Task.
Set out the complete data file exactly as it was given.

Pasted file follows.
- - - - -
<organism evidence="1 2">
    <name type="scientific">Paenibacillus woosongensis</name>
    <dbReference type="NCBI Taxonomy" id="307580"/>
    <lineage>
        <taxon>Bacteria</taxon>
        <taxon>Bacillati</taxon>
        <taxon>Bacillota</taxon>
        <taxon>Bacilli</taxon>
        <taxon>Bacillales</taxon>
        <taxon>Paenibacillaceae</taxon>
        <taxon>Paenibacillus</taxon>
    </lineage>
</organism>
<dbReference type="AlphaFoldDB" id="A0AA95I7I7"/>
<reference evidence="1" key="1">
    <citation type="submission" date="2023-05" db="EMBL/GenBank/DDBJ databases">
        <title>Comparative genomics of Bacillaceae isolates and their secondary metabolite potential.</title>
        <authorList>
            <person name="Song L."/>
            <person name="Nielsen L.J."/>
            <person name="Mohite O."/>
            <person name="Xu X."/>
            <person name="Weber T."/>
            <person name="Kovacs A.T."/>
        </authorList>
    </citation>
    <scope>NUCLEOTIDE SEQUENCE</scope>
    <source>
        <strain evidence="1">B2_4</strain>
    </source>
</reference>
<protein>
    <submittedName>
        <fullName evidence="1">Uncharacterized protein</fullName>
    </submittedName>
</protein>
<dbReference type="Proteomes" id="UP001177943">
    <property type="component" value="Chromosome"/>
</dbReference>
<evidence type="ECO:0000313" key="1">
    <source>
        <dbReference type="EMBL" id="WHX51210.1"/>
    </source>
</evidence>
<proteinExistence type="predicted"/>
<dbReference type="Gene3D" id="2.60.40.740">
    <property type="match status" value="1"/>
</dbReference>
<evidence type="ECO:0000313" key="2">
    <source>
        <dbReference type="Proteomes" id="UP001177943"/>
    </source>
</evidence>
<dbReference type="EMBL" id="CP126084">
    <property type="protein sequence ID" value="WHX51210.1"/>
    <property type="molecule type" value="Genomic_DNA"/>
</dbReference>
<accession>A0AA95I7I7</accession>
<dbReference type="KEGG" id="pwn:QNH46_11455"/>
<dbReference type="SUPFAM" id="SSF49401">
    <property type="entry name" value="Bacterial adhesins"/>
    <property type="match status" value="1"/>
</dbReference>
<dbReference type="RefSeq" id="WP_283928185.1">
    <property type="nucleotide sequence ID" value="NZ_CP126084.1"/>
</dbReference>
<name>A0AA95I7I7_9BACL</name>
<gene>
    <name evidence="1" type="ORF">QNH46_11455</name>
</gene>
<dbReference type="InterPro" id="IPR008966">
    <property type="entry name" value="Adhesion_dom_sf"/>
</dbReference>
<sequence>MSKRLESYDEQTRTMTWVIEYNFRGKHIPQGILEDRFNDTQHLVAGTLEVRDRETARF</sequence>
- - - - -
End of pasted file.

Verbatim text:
<organism evidence="1 2">
    <name type="scientific">Paenibacillus woosongensis</name>
    <dbReference type="NCBI Taxonomy" id="307580"/>
    <lineage>
        <taxon>Bacteria</taxon>
        <taxon>Bacillati</taxon>
        <taxon>Bacillota</taxon>
        <taxon>Bacilli</taxon>
        <taxon>Bacillales</taxon>
        <taxon>Paenibacillaceae</taxon>
        <taxon>Paenibacillus</taxon>
    </lineage>
</organism>
<dbReference type="AlphaFoldDB" id="A0AA95I7I7"/>
<reference evidence="1" key="1">
    <citation type="submission" date="2023-05" db="EMBL/GenBank/DDBJ databases">
        <title>Comparative genomics of Bacillaceae isolates and their secondary metabolite potential.</title>
        <authorList>
            <person name="Song L."/>
            <person name="Nielsen L.J."/>
            <person name="Mohite O."/>
            <person name="Xu X."/>
            <person name="Weber T."/>
            <person name="Kovacs A.T."/>
        </authorList>
    </citation>
    <scope>NUCLEOTIDE SEQUENCE</scope>
    <source>
        <strain evidence="1">B2_4</strain>
    </source>
</reference>
<protein>
    <submittedName>
        <fullName evidence="1">Uncharacterized protein</fullName>
    </submittedName>
</protein>
<dbReference type="Proteomes" id="UP001177943">
    <property type="component" value="Chromosome"/>
</dbReference>
<evidence type="ECO:0000313" key="1">
    <source>
        <dbReference type="EMBL" id="WHX51210.1"/>
    </source>
</evidence>
<proteinExistence type="predicted"/>
<dbReference type="Gene3D" id="2.60.40.740">
    <property type="match status" value="1"/>
</dbReference>
<evidence type="ECO:0000313" key="2">
    <source>
        <dbReference type="Proteomes" id="UP001177943"/>
    </source>
</evidence>
<dbReference type="EMBL" id="CP126084">
    <property type="protein sequence ID" value="WHX51210.1"/>
    <property type="molecule type" value="Genomic_DNA"/>
</dbReference>
<accession>A0AA95I7I7</accession>
<dbReference type="KEGG" id="pwn:QNH46_11455"/>
<dbReference type="SUPFAM" id="SSF49401">
    <property type="entry name" value="Bacterial adhesins"/>
    <property type="match status" value="1"/>
</dbReference>
<dbReference type="RefSeq" id="WP_283928185.1">
    <property type="nucleotide sequence ID" value="NZ_CP126084.1"/>
</dbReference>
<name>A0AA95I7I7_9BACL</name>
<gene>
    <name evidence="1" type="ORF">QNH46_11455</name>
</gene>
<dbReference type="InterPro" id="IPR008966">
    <property type="entry name" value="Adhesion_dom_sf"/>
</dbReference>
<sequence>MSKRLESYDEQTRTMTWVIEYNFRGKHIPQGILEDRFNDTQHLVAGTLEVRDRETARF</sequence>